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## Coleman to Mrs (1969)

Venue: | Letter. Walnut Grove Plantation Archives |

Citations: | 1 - 0 self |

### BibTeX

@ARTICLE{Coleman69colemanto,

author = {Thomas F Coleman and Yuying Li and Thomas F Coleman and Yuying Li and Maria-Cristina Patron and Romilly},

title = {Coleman to Mrs},

journal = {Letter. Walnut Grove Plantation Archives},

year = {1969}

}

### OpenURL

### Abstract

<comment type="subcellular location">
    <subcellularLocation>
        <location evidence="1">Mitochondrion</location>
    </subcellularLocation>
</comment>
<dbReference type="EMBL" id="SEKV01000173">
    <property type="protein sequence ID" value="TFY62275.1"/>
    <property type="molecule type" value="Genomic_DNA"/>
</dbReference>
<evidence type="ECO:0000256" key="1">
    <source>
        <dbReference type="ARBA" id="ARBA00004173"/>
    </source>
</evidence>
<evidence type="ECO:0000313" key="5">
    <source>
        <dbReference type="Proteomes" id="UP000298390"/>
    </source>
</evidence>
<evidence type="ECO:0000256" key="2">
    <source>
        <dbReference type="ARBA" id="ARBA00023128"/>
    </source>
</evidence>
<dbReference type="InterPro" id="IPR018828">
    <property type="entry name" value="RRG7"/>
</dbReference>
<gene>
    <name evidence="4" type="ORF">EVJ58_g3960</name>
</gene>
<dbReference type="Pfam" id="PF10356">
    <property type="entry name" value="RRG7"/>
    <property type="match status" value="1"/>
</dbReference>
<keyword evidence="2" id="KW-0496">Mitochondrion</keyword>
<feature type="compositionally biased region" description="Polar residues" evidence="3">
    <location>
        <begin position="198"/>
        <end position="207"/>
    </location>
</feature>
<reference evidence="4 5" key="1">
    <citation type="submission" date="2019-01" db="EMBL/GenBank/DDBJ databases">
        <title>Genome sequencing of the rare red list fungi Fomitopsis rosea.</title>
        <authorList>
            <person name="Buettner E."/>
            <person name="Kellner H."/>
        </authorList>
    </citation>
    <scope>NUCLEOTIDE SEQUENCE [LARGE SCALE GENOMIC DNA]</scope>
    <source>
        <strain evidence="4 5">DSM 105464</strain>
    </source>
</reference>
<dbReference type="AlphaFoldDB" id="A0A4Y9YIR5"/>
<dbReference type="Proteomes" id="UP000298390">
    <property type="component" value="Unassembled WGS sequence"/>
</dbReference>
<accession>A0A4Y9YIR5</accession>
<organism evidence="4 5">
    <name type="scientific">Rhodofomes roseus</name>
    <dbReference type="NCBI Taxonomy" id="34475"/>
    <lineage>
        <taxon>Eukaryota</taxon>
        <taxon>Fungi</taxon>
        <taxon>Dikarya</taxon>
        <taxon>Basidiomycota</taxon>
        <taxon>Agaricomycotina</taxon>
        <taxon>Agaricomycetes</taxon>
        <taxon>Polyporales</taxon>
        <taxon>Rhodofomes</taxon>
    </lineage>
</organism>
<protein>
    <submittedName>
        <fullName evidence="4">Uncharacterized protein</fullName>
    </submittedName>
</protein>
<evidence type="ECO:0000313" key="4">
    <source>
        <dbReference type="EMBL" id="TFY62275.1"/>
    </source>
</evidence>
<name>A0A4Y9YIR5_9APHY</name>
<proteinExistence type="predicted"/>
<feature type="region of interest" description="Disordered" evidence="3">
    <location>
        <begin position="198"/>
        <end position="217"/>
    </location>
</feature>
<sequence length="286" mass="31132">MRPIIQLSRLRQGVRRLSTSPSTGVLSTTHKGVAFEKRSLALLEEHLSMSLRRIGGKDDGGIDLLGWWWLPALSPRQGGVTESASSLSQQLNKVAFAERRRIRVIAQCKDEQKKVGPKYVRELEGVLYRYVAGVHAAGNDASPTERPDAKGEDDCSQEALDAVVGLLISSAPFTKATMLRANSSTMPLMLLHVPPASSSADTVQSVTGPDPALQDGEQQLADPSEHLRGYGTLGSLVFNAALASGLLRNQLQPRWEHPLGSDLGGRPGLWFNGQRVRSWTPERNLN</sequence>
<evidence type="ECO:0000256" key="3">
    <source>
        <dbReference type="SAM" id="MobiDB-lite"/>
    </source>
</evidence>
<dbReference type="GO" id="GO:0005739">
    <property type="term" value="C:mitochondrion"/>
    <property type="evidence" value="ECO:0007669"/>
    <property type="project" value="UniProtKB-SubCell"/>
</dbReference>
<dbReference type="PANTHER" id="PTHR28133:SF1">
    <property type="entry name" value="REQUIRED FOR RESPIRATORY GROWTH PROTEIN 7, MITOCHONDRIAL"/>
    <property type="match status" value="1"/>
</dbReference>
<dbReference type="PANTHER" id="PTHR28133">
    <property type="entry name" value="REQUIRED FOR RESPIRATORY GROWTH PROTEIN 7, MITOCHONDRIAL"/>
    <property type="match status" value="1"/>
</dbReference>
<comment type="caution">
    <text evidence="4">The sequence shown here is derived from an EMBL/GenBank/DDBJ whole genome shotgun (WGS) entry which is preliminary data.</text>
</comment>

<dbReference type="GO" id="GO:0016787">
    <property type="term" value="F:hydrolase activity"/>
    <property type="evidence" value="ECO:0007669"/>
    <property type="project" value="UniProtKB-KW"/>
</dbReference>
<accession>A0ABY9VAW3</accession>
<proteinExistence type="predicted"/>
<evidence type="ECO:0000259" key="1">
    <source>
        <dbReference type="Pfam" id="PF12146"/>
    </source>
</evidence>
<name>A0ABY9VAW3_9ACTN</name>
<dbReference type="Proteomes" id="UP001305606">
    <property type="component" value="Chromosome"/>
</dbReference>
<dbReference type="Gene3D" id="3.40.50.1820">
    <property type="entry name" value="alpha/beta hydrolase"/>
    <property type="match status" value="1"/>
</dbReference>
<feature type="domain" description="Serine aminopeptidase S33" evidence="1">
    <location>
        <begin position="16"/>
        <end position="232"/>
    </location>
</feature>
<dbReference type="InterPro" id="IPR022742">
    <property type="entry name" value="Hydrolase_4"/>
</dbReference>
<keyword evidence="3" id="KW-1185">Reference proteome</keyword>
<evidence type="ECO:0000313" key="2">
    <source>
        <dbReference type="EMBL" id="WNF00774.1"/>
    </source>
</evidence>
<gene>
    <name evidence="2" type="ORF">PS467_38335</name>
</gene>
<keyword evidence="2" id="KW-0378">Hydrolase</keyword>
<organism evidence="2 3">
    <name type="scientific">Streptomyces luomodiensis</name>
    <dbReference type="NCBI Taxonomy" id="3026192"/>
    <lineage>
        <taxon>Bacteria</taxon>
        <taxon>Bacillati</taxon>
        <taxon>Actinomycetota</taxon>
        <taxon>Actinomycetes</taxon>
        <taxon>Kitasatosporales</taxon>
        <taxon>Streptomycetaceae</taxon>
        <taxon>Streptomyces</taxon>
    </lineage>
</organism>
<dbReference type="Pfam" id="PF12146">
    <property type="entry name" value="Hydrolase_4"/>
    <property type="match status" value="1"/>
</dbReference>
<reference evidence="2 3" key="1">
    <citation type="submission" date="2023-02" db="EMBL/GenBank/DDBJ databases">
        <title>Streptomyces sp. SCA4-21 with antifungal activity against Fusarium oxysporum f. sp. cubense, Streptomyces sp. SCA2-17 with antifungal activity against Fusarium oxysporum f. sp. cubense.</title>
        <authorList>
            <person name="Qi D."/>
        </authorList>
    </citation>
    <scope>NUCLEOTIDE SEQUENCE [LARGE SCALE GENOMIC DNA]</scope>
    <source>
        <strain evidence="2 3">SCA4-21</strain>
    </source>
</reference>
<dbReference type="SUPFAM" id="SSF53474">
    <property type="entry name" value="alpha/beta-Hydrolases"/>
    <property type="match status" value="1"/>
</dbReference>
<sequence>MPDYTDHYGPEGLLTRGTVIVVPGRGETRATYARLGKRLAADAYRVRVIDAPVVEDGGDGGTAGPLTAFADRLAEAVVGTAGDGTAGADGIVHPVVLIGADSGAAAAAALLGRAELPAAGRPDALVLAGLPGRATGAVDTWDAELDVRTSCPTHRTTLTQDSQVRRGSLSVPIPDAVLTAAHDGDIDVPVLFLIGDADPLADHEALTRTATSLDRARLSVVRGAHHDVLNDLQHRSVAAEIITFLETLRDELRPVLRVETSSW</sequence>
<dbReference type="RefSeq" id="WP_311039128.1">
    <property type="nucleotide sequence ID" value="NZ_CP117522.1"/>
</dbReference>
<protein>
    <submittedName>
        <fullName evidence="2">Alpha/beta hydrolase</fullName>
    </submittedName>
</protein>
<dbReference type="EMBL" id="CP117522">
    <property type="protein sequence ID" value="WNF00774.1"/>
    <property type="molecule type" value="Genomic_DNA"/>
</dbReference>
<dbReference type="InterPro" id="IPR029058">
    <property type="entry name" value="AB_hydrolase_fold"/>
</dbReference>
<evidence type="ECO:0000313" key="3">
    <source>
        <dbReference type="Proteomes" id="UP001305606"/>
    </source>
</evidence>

In an incomplete market it is usually impossible to eliminate the intrinsic risk of an option. In this case quadratic risk minimization is often used to determine a hedging strategy. However, it may be more natural to use piecewise linear risk minimization. We investigate hedging strategies using piecewise linear risk minimization. We illustrate that this criterion for risk minimization may lead to a smaller expected total hedging cost and significantly different, possibly more desirable, hedging strategies from those of quadratic risk minimization. The distributions of the total hedging cost and risk show that hedging strategies obtained by piecewise linear risk minimization have a larger probability of small cost and risk, though they also have a very small probability of larger cost and risk. Comparative numerical results are provided. We also prove that the value processes of these hedging strategies satisfy put-call parity. Introduction Investors try to reduce the sensitivity of their portfolios to the fluctuations of the market by hedging. In particular, in option hedging one tries to construct a trading strategy that replicates the option payoff and does not require any inflow or outflow of capital other than initial costs. In the Black-Scholes framework, the option can be replicated by using only the underlying asset and a bond. However, the investor's position is only instantaneously risk-free and, therefore, it must be adjusted continuously. In practice, a natural problem that occurs is the impossibility of hedging continuously in time coupled with the need to hedge as little as possible due to the impact of transaction costs. If only discrete hedging times are The authors are grateful to Prof. Philippe Jorion and the anonymous referee for useful hints and comments. This research was conducted using resources of the Cornell Theory Center, which is supported by Cornell University, New York State, and members of the Corporate Partnership Program. allowed, achieving a risk-free position at each time is no longer appropriate since this instantaneous hedging will not last till the next rebalancing time. Moreover, the market becomes incomplete and the Black-Scholes framework cannot be applied. Under these conditions, there is much uncertainty regarding the choice of an optimal hedging strategy and in defining the fair price of an option. It is not possible to totally hedge the intrinsic risk carried by options that cannot be exactly replicated. An "optimal" hedging strategy can be chosen to minimize a particular measure of this risk. Different criteria for quadratic risk minimization can be found in the literature. We mention, for example, Suppose we want to hedge an option and we have only a finite number of hedging times: t 0 , t 1 ,…, t M . Suppose also that the discounted underlying asset price is a square-integrable process on a probability space (Ω, F, P), with filtration (F k ) k = 0,1,…, M . Denote by C k the cumulative cost of the hedging strategy up to time k (this includes the initial cost of setting up the hedging portfolio and the cost of rebalancing it at the hedging times t 0 , …, t k ). Currently, there are two main quadratic hedging approaches for choosing an optimal strategy. One possibility is to control the total risk by minimizing the L 2 -norm E((C M -C 0 ) 2 ), where E( · ) denotes the expected value with respect to the probability measure P. This is the total risk-minimization criterion. An optimal strategy for this criterion is self-financing, that is, its cumulative cost process is constant. However, a total risk-minimization strategy may not exist in general. The additional assumption that the discounted underlying asset price has a bounded mean-variance tradeoff is required. In this case, there exists an explicit strategy. The existence and the uniqueness of a total risk-minimizing strategy have been extensively studied by Another possibility is to control the local incremental risk by minimizing E((C k +1 -C k ) 2 F k ) for all 0 ≤ k ≤ M -1. This is the local quadratic risk-minimizing criterion. The same assumption that the discounted underlying asset price has a bounded mean-variance tradeoff is sufficient for the existence of an explicit local risk-minimizing strategy (see In order to justify the optimal hedging strategy of the quadratic risk minimization and to ascertain the fair value of the option, it is important to analyze the dependence of the optimal hedging strategy on the choice of the quadratic risk measure. We remark that the optimal hedging strategy hinges on the subjective criterion for measuring the risk. Under the Black-Scholes assumptions, an option can be hedged with a bond and the underlying asset with no risk, ie, zero incremental in or out cashflow for rebalancing. When rebalancing can only be done at discrete times, a natural optimal hedging strategy is the one which minimizes the expected magnitude of the incremental cashflow; this leads to the optimization problems minimize Another argument in favor of the piecewise linear risk measure is that the costs of rebalancing usually have a linear form. Since C k +1 -C k represents the change in value of the portfolio, minimizing E( C k +1 -C k F k ) seems more likely to yield smaller rebalancing costs. In addition, minimizing the piecewise linear risk, , can lead to significantly different solutions. Assume that p k (S) is the conditional density function of the underlying price at time the density of such an extreme value is sufficiently small. To illustrate the above discussion in more detail, consider the following comparison between the piecewise linear risk minimization with respect to the local risk measure E( C k +1 -C k F k ), and the quadratic risk minimization with respect to E((C k+1 -C k ) 2 F k ). Suppose that the price of the underlying asset follows the stochastic differential equation where Z t is a Wiener process. Let the initial value of the asset S 0 = 100, the instantaneous expected return µ = 0.2, the volatility σ = 0.2 and the risk-free rate of return r = 0.1. Suppose we want to statically hedge a deep in-the-money and a deep out-of-the-money put option with maturity T = 1; we only have one hedging opportunity, at time 0. At the maturity T we compare the payoff of the options with the hedging portfolio values of the strategies obtained by the piecewise linear and quadratic local risk minimization. The payoff and the hedging portfolio values at time T are multiplied by the density function of the asset price and are discounted to time 0. The first plot in Unfortunately, there are no known analytic expressions for the optimal hedging strategies in the case of the risk measures In this paper we concentrate on describing alternative hedging strategies for local risk minimization. We compare the effectiveness of the hedging strategies based on piecewise linear risk minimization to those based on quadratic risk minimization. We first illustrate that, by generating synthetic paths for the asset price, the piecewise linear risk minimization may lead to smaller average total hedging cost and risk. We then confirm these results by computing the expected total cost and risk in the binomial view of the asset price. Finally, we provide numerical results which emphasize the fact that the optimal hedging strategies with respect to piecewise linear risk minimization are significantly different than the traditional strategies -possibly more desirable, having a larger probability of small cost and risk, although a very small probability of larger cost and risk. In Section 2 we review the criteria for quadratic risk minimization. Alternative criteria based on piecewise linear risk minimization are described in Section 3. Section 4 illustrates numerically the differences between the quadratic and the piecewise linear local risk-minimizing strategies. In Section 5 we show that the value processes of the hedging strategies satisfy put-call parity, and we conclude in Section 6. Quadratic risk minimization Consider a financial market where a risky asset (called stock) and a risk-free asset (called bond) are traded. Let T > 0 and let 0 = t 0 < t 1 < … < t M = T be discrete hedging dates. Suppose that (Ω, F, P) is a filtered probability space with filtration (F k ) k = 0,1,…, M , where F k corresponds to the hedging time t k and w.l.o.g. F 0 = {∅, Ω} is trivial. Assume that the stock price follows a stochastic process S = (S k ) k = 0,1,…, M , with S k being F k -measurable for all 0 ≤ k ≤ M. We can set the bond price B ≡ 1 by assuming the discounted stock price process Suppose we want to hedge a European option with maturity T whose payoff is given by a F M -measurable random variable H. For example, in the case of a European put with maturity T and discounted strike price K, we have A trading strategy is given by two stochastic processes (ξ k ) k = 0,1,…, M and (η k ) k = 0,1,…, M , where ξ k is the number of shares held at time t k and η k is the amount invested in the bond at time t k . We assume that ξ k , η k are F k -measurable for all 0 ≤ k ≤ M and ξ M = 0. Consider the portfolio consisting of the combination of the stock and bond given by the trading strategy. The condition ξ M = 0 corresponds to the fact that at time M we liquidate the portfolio in order to cover for represents the change in value due to the change in the stock price at time t j +1 before any changes in the portfolio. Therefore, the accumulated gain, G k , is given by and G 0 = 0. The cumulative cost at time t k , C k , is defined by In other words, any fluctuations in the stock price can be neutralized by rebalancing ξ and η with no inflow or outflow of capital. The value of the portfolio for a self-financing strategy is then given by A market is complete if any claim H is attainable, that is, there exists a selffinancing strategy with V M = H (a.s.). If the market is incomplete -for instance, in the case of discrete hedging -a claim is, in general, non-attainable and a hedging strategy has to be chosen based on some optimality criterion. One approach to hedging in an incomplete market is to consider only selffinancing strategies. An optimal self-financing strategy is then chosen which best approximates H by its terminal value V M . The quadratic criterion for this total risk minimization is given by minimizing the L 2 -norm: By solving the total risk-minimization problem Thomas F. Coleman, Yuying Li and Maria-Cristina Patron Journal of Risk 6 Another approach to hedging in an incomplete market is to first impose V M = H, hence η M = H. Since such a strategy cannot be self-financing, we should then choose the optimal trading strategy to minimize the incremental cost incurred from adjusting the portfolio at each hedging time. The quadratic criterion for this local risk-minimizing strategy is given by minimizing When M = 1, the local risk-minimization and the total risk-minimization criteria coincide. Under the assumption that the above mean-variance tradeoff is deterministic, The problem is to minimize the local risk: This local risk-minimization strategy has also a "global aspect": in order to determine the holdings in the hedging portfolio at a certain time, optimization problems need to be solved backward in time from the maturity of the option. Since the market is incomplete, the option values are not known at intermediate times and therefore, the hedging strategy cannot consider only the information in the current hedging period. If H is a square-integrable random variable and X is a square-integrable process with bounded mean-variance tradeoff, then (2) is guaranteed to have a solution obtained in the following way: starting from 3) The hedging strategy constructed in this way is given explicitly by This hedging strategy is no longer self-financing, but it has a weaker property: it is mean-self-financing, that is, , in other words, the cost process is a martingale. In particular, this implies C 0 = E(C M ). One could choose C 0 = V 0 as a fair hedging price; however, C 0 depends on the subjective criterion for measuring the risk and it may not always make sense from an economic point of view (see Piecewise linear local risk minimization An alternative way of choosing a local risk-minimizing strategy is to use the risk measure E( C k+1 -C k F k ) in the above minimization problem. The problem of choosing a piecewise linear local risk-minimizing strategy is then given by: starting from the final condition Problem (5) seems more natural than (2) from the financial point of view, since we are trying to minimize the risk measured by the incremental cost of adjusting the portfolio valued in monetary units. Moreover, as shown in the Appendix, when the risky asset price follows a binomial model, problems The strategy constructed in this way is no longer mean-self-financing. The lack of this property is not a practical drawback since we are predominantly interested in reducing the mean of the incremental costs and not in preserving the mean cost. However, if we insist on mean-self-financing strategies, we can solve instead the following local risk-minimization problem: starting from V M = H, for all k = M -1, …, 0, minimize Thomas F. Coleman, Yuying Li and Maria-Cristina Patron Journal of Risk 8 That is, first take We note that while in problem Unfortunately, it is not possible to obtain an analytic solution for problems (6) and (8). Numerical results Assume that the writer of a European option with maturity T wants to hedge his position using the underlying stock and a bond. Also, assume that there are only M hedging opportunities at 0 Suppose the price of the underlying stock follows the stochastic differential equation We generate a binomial tree of possible values of the asset price, choosing the parameters such that, if the number of periods in the tree is increased, in the limiting case the binomial process converges to the continuous process (9). The numerical results presented in this section refer to hedging put options with maturity T = 1 and different strike prices. We have performed numerical experiments for different values of the instantaneous expected return, µ, volatility, σ, and riskfree rate of return, r. Unless otherwise specified, the results presented here have been obtained for the initial value of the stock S 0 = 100, µ = 0.2, σ = 0.2 and r = 0.1. The number of periods in the binomial tree is 600. The detailed implementation of all three methods when using a binomial tree is presented in the Appendix. We compute the holdings (ξ, η) in the portfolio at each node in the binomial tree using the previously described methods of local risk minimization: ❏ method 1: piecewise linear risk-minimization (6); ❏ method 2: quadratic risk-minimization (4); and ❏ method 3: constrained piecewise linear risk-minimization (8). We want to analyze the performance of the three methods given that the stock price satisfies equation (9). We generate synthetic paths for the stock price based on this equation. For each path and each of the three methods we determine the holdings in the portfolio used to hedge the option if the stock price had the values given by the path. The portfolio holdings are determined on the basis of the already computed holdings in the binomial tree: at every hedging time we find the node in the binomial tree where the stock price has the value closest to that on the path, and we consider the holdings at that particular node. We then compute the following: This is the total amount of money necessary for the writer to carry on the hedging strategy and honor the option payoff. ❏ Incremental risk per rebalancing time: This is the average of the absolute values of all the adjustments in the portfolio. It is a measure of the unplanned intermediate costs or income of the strategy. It is not clear a priori that the incremental risk for method 1 should be smaller than the incremental risk for the other two methods: method 1 mini- , and not their sum. As shown below, it actually happens that method 1 yields a larger incremental risk than the other two methods. The numerical results will show that the performance of the three methods depends on the moneyness of the options. Method 1, the piecewise linear risk minimization, yields the smallest average cumulative cost and incremental risk among the three methods when the put options are out-of-the-money and at-the- Thomas F. Coleman, Yuying Li and Maria-Cristina Patron Journal of Risk 10 The average cumulative cost for methods 1 and 3 is much smaller than that for method 2. This is especially the case for method 1, for which the cumulative cost is almost two thirds the cost of method 2. Similar results are illustrated in We remark that, in the case of method 1, the average values of the cumulative cost in Consider now that we have more hedging opportunities. Consistent with the single hedging opportunity case, the average cumulative The table gives the average incremental risk for the static hedging of put options with different strike prices by the three methods and in the setup described in cost for method 1 is the smallest. Method 3 has an average cumulative cost close in value to method 2, although smaller in most of the cases. As mentioned above, the differences tend to increase when rebalancing is infrequent. With respect to the risk measure chosen, method 1 is the best for the out-of-the-money and atthe-money put. The incremental risk for method 3 is also smaller (or very close) to the risk for method 2. In the case of the in-the-money put, method 2 tends to be marginally better if we rebalance frequently enough. The fact that method 2 performs better than the other two methods as the put options become more deeply in-the-money and the rebalancing is frequent enough is illustrated by considering put options that are more likely to mature inthe-money. Suppose now that the instantaneous expected return is µ = 0.15 and the risk-free rate of return is r = 0.04 while the other parameters remain unchanged. The average cumulative cost over 50,000 paths for the put options in this case is presented in We remark that for the out-of-the-money and at-the-money put options, method 1 has the smallest average cumulative cost. As the option is more deeply in-the-money, method 2 tends to perform the best in terms of average cumulative cost for frequent enough rebalancing. However, the relative differences between the average cumulative costs for methods 1 and 2 are much smaller for the in-themoney put options than for the out-of-the-money put options. Method 3 has an average cumulative cost close in value to the cost of method 2, although smaller when rebalancing is infrequent and the option is not deep in-the-money. The table gives the average cumulative cost for the hedging of put options with different strike prices and number of periods per rebalancing time by the three methods described in The values of the incremental risk for these put options are very close and we are not going to present them. However, they follow the same trend: Method 1 has the smallest incremental risk for out-of-the-money and at-the-money put options, while method 2 slightly outperforms it when the options are in-themoney. The expected total cost and incremental risk can be approximated even without simulation by analyzing the three methods in the binomial view of the world, where the stock price can only follow the paths given by the binomial tree. For each method we compute the expected cumulative cost and expected incremental risk over the entire binomial tree. ❏ Expected time-T cumulative cost: This is the expected cost of the hedging strategy, which can be easily computed once ξ k has been computed. It is an indication of how much the hedging strategy costs on average. ❏ Expected incremental risk per rebalancing time: This is a measure of the average unplanned intermediate costs or income of the strategy. As mentioned before, it is not clear a priori that the expected incremental risk for method 1 should be the smallest. The results that follow have been obtained with the first set of parameters where the instantaneous expected return is µ = 0.15 and the risk-free rate of return is r = 0.04. The expected cost for all three methods is presented in Let us now analyze the expected incremental risk notice again that the performance of the piecewise linear local risk minimization depends on the moneyness of the put options, the best results being obtained for out-of-the-money and at-the-money put options. As shown in As we can see from The above numerical results show that the three methods perform differently with respect to the total cost and incremental risk. Next we illustrate that their hedging styles are also different. Consider the particular case of hedging the outof-the-money put option with strike price 95 and 12 hedging opportunities. We can compute the cumulative cost, C k , of the portfolio at each hedging time, t k , along a simulated path. We notice that the plots of the cumulative costs for the mean-self-financing methods 2 and 3 are almost identical. Method 1 starts with a much smaller initial investment in the hedging portfolio and gradually increases it along the path in order to match the option payoff. The fact that the initial cost for setting the portfolio tends to be much smaller for method 1 than for the other two methods is illustrated in From the last column in Next we analyze the distributions of the cumulative cost for the three methods with respect to the hedging of the out-of-the-money put option with 12 rebalancing opportunities. We can see that method 1 is more asymmetric about its mean than methods 2 and 3. Almost 70% of the time the cumulative costs for method 1 are less than their mean and 53% are less than half of the mean. Since the average cumulative cost is very close to the expected total cost, it means that almost 70% of the time the cost of rebalancing the portfolio will be less than what we expect. In the case of method 3, 61% of the time the cumulative costs are less than their mean, while in the case of method 2 this happens only 56% of the time. However, All three methods can lead to negative cumulative costs, but this happens less frequently in the case of method 1. Moreover, as we can see from tive cumulative costs for methods 2 and 3. The minimum cumulative cost over the 50,000 simulated paths is -0.7598 for method 1, -2.5966 for method 2 and -2.3504 for method 3. The skewness of the cumulative costs is another indication of the asymmetry of the data around the mean. In our case, the skewness for method 1 is 2.1422, while the skewness for method 2 is 1.0003 and the one for method 3 is 1.7019. The larger positive skewness for method 1 emphasizes again that the distribution of the cumulative costs for method 1 has a longer right tail than the distributions for the other two methods. The histograms for the incremental risks over the same paths are presented in The distributions of the cumulative cost and incremental risk become more and more asymmetrical as we hedge less frequently or the put option is more deeply out-of-the-money. We note that the skewness increases as the number of hedging opportunities decreases and has the largest value when the put option is deep out-of-the-money. Discrete hedging put-call parity In Section 4 we have only analyzed the case of put options. We will see that hedging call options is closely related to the hedging of put options. Suppose that we have computed the optimal holdings ξ p , η p in the portfolio for hedging a put option with maturity T, discounted strike price K and M hedging opportunities at 0 = t 0 < t 1 < … < t M -1 < t M := T. We can derive a relation between these holdings and the corresponding optimal holdings ξ c , η c for the call option on the same underlying asset and with the same maturity, strike price and hedging opportunities. Namely, we have the property For any 0 ≤ k ≤ M -1, relation (11) follows immediately from (10). Indeed, Similarly, we can deduce the relation between the cumulative costs for the call and put options: Moreover, the incremental costs for the call and put options are equal, that is, for Using the above relations, we can easily translate the numerical results for hedging put options, presented in Section 4, to the hedging of call options. Piecewise linear local risk minimization leads to smaller expected total hedging cost and risk for in-the-money and at-the-money call options, while quadratic risk minimization tends to perform better as the call options are more deeply out-ofthe-money. Moreover, the initial cost of the hedging portfolio for a call option is usually much smaller for the piecewise linear risk minimization than for the other The table gives the skewness of the cumulative cost for hedging put options with different strike prices and number of periods per rebalancing time by the three methods and in the setup described in two methods. Indeed, since C 0 c -C 0 p = X 0 -K for all the three methods and the initial cost C 0 p is smaller for method 1 than for the other two methods, C 0 c will also be smaller for method 1. Let us now prove relation (10). The proof given below is valid for all the three methods. Recall that we have ξ M = 0, η M = H, where H is the discounted payoff. For k ≤ M -1, in order to find the number of shares, ξ k , and the number of units of bond η k at time t k , we have to solve an optimization problem of the form Conclusions In an incomplete market, the optimal hedging strategy depends on the criterion for measuring the risk. The traditional strategies found in the literature are based on quadratic risk minimization. We remark that the performance of the optimal hedging strategies depends on the moneyness of the option. The numerical results presented in the paper illustrate that piecewise linear risk minimization leads to hedging strategies with smaller expected total hedging cost and incremental risk for out-of-the-money and at-the-money put options and, respectively, in-themoney and at-the-money call options, while quadratic risk minimization becomes competitive and can provide a marginal improvement as the put options are more deeply in-the-money and the hedging is frequent enough, or, respectively, the call options are more deeply out-of-the-money with frequent enough rebalancing. The strategies based on piecewise linear risk minimization have quite different, and often preferable, properties than traditional strategies. The distributions of the total hedging cost and risk show that these new strategies have a larger probability of small cost and risk, though they also have a very small probability of larger cost and risk. Although there is no analytic solution to the piecewise linear local risk-minimization problem, an optimal strategy can be easily computed. To compute the hedging strategy for an option with maturity T, we generate a binomial tree on the min min , , time horizon [0, T ] and compute the portfolio holdings in each state of this tree at hedging times. However, in practice, each time we hedge we may have new information on the volatility and drift of the stock. Therefore, a new binomial tree can be computed at any rebalancing time on the remaining time horizon. In a complete market, there exists a unique self-financing strategy that exactly replicates the option payoff. By no-arbitrage considerations, the option price equals the initial cost of the hedging portfolio. Therefore, pricing and hedging are closely related. In incomplete markets, however, options cannot be priced by arbitrage considerations alone. One may be inclined to consider the expected total hedging cost of the optimal hedging strategy as a fair value of the option (in the case of quadratic risk minimization, the expected total hedging cost equals the initial cost of the hedging portfolio, C 0 ); generally this does not, however, include any notion of an economic equilibrium. Bertsimas, Our future research will address the theoretical questions related to the uniqueness and convergence of the optimal trading strategy computed by piecewise linear local risk minimization. In addition, we plan to study the piecewise linear total risk-minimization criterion. We have seen that the total risk measure E( C M -C 0 ) involves M + 1 variables (the number of shares of stock in the hedging portfolio at each time t 0 ,…, t M -1 and its initial cost, C 0 ). On the other hand, the local risk measure E( C k +1 -C k F k ) refers to only two variables (the number of shares of stock and the number of units of the bond at time t k ). Using, for example, a binomial tree for the stock price, the local risk minimization can be expressed as a collection of two-variable piecewise linear minimization problems on sub-trees, and it is very easy to implement a solver for this case. However, it is much more computationally expensive to solve the total risk-minimization problem. Since C M -C 0 depends on the entire path of the stock price, a direct approach to the total risk-minimization problem E( C M -C 0 ) would have to consider all the paths in the binomial tree, and therefore exponentially many variables. We are investigating the implementation of an efficient algorithm to compute the optimal trading strategies using this criterion. Appendix Let us analyze in detail the implementation of the local risk-minimizing problems (2), (5) and (7) when using an event tree to describe the stock price. Consider the filtration (F k ) k = 0,1,…, M , given by F k = σ(X j j ≤ k), the σ-field generated by the variables X 0 ,…, X k . Suppose that the stock price over the time horizon [0, T ] is modelled using a binomial tree with N periods, but hedging can only take place on M < N dates 0 = t 0 < t 1 < … < t M -1 < N := t M . Thus, for all 0 ≤ k ≤ M, at time t k there are n k = t k + 1 possible states for the stock price and given state j at time t k , the stock price can only move to α k = t k +1 -t k + 1 possible states at time t k +1 : where p i = ( where σ is the volatility of the stock price and µ is its instantaneous expected return. Recall that the discounted stock price is then given by Suppose now that at time N the discounted payoff of the option in state j is given by H j . Then, the piecewise linear risk minimization problem (5) becomes: starting from V M = H, for all the states j at time t k , k = M -1, …, 0, minimize Therefore: As we mentioned before, when the stock price follows a binomial model, the piecewise linear risk-minimization (5) reduces to solving L 1 -minimization problems of the form (A3). To solve these two-dimensional L 1 -optimization problems we have implemented an L 1 -solver similar to the solver for the L 1 -norm fit of a straight line described by The constrained piecewise linear risk-minimization method is implemented in a similar way. Using a binomial model for the stock price, problem